ANTIOCH -- Antioch school district officials are exploring turning Black Diamond Middle into a K-8 campus that focuses on a so-called STEAM concept that combines a math and science curriculum with the arts.
STEAM is an educational concept that emphasizes hands-on, real-world experience and open-ended problem solving, with a focus on science, technology, engineering and mathematics, while adding music and the arts. The goal is to engage students by sparking their interest.
District officials pitched the idea at a recent school board meeting and since then have been talking to teachers and parents about their interest level. A community forum to discuss the STEAM concept and whether it could be a good fit is scheduled at the school Wednesday evening.
"We want to provide an informational session so the community has a deeper understanding of the program as a whole," said Mike Santos, a district director of program improvement.
The possible shift comes as a result of a report looking at ways to address concerns from Black Diamond parents, teachers and classified employees earlier this year about a lack of discipline and low morale.
Longtime educator John Bernard crafted a report in January after gauging the school's pulse and came up with some recommendations.
The school community has been working hard over the past three months to address the issues, Santos said.
Meanwhile, administrators and stakeholders "looked at what would be the most dramatic reform we could possibly do," Superintendent Donald Gill told trustees at a board meeting in early April. A STEAM curriculum could bring more opportunities for children, keep them engaged in rigorous learning and help prepare them for 21st century careers, Santos said. It also could open doors for underrepresented student groups, he said.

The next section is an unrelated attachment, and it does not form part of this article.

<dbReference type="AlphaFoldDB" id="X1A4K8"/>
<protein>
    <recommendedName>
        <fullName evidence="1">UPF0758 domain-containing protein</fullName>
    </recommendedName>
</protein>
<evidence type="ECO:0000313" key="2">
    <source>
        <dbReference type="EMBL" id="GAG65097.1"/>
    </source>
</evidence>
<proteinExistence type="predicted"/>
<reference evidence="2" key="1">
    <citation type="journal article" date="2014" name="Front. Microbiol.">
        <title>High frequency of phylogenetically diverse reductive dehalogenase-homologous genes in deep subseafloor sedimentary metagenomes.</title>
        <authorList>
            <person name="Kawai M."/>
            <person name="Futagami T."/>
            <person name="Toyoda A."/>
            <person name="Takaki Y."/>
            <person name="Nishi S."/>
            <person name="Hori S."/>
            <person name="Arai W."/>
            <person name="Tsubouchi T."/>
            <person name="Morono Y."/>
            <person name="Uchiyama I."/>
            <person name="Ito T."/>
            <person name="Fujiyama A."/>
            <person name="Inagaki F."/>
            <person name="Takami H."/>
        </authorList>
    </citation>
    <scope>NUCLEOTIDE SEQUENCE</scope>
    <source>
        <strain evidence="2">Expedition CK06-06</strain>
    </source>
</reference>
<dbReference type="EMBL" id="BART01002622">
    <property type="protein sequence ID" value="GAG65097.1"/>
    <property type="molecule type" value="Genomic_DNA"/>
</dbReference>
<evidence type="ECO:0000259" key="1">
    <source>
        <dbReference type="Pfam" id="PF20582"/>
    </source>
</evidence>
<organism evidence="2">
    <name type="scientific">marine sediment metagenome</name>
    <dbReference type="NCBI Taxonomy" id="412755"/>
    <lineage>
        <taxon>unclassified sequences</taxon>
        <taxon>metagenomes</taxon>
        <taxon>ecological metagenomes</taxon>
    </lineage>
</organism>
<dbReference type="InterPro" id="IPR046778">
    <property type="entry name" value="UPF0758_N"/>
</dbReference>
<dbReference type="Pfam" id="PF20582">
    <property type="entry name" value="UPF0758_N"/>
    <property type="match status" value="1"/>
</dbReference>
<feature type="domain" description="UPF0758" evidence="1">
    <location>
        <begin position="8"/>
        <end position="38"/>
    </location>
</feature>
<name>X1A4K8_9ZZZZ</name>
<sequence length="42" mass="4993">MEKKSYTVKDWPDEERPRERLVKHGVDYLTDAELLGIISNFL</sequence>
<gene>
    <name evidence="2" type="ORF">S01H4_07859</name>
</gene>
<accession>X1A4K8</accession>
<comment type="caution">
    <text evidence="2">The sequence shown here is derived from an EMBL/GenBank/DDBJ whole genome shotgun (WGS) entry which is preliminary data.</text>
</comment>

Hilary Dito, STEAM coordinator with the Contra Costa Office of Education, said several elementary and middle schools have woven together various components of sciences and the arts, but none has a full-fledged STEAM program.
Antioch officials suggested changing the school to K-8 so that students have early exposure to the sciences and can maintain their interest level. It would provide continuity, Gill said.
Research shows that if students are engaged in math and the sciences at an early age, they tend to pursue those types of careers, Dito said.
"It's a type of learning students can enjoy and keeps them wanting to continue to learn," she said.
Some of the best school systems around the world use the arts to boost creativity and get students thinking about design and innovation, Gill said.
"Innovation is the engine that drives an economy," he said. "It's that innovation that business leaders are looking for in our students who would become more proficient in science and math but use the arts to drive the creativity process."
Santos said the concept could be tied into expanding Antioch's work with Project Lead the Way, a nonprofit organization that helps school districts around the country implement K-12 STEM programs. It has helped Antioch start several career-themed programs, including engineering at Antioch High and biomedical at Deer Valley High.
Contact Paul Burgarino at 925-779-7164. Follow him at Twitter.com/paulburgarino.
What: Black Diamond Middle School informational meeting
When: 6 p.m. Wednesday
Where: School cafeteria, 4730 Sterling Hill Drive.
More information: Contact Mike Santos at 925-779-7500.